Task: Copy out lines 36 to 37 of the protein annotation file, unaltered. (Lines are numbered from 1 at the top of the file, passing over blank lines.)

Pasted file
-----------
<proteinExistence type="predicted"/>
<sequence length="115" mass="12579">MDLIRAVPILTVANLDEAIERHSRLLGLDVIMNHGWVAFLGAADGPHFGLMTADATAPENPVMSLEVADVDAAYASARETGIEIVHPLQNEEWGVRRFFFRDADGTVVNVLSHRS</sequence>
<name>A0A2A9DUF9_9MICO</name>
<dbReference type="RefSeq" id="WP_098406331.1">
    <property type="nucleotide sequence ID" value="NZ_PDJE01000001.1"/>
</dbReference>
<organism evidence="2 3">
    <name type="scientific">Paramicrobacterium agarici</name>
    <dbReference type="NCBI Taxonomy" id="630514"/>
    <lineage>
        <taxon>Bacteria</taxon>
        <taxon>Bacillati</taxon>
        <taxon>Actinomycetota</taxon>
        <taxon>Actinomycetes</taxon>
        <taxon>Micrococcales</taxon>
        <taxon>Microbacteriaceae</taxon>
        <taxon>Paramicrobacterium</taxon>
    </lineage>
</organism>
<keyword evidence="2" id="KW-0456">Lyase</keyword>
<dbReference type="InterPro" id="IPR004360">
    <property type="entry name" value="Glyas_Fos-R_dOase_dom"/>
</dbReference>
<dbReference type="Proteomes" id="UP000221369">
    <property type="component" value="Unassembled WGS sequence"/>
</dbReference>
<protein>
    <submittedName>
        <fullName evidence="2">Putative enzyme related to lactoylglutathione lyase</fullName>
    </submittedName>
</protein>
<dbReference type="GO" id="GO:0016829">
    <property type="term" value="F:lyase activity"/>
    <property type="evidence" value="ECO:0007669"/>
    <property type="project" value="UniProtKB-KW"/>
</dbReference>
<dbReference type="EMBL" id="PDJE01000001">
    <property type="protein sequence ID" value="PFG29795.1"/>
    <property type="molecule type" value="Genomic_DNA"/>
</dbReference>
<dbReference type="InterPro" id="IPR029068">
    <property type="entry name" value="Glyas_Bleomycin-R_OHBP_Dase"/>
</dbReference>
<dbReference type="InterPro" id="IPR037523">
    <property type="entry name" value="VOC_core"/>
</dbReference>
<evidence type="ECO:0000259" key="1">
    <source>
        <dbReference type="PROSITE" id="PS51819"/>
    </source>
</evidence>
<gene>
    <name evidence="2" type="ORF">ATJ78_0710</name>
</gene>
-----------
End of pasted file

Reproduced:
</dbReference>
<dbReference type="EMBL" id="PDJE01000001">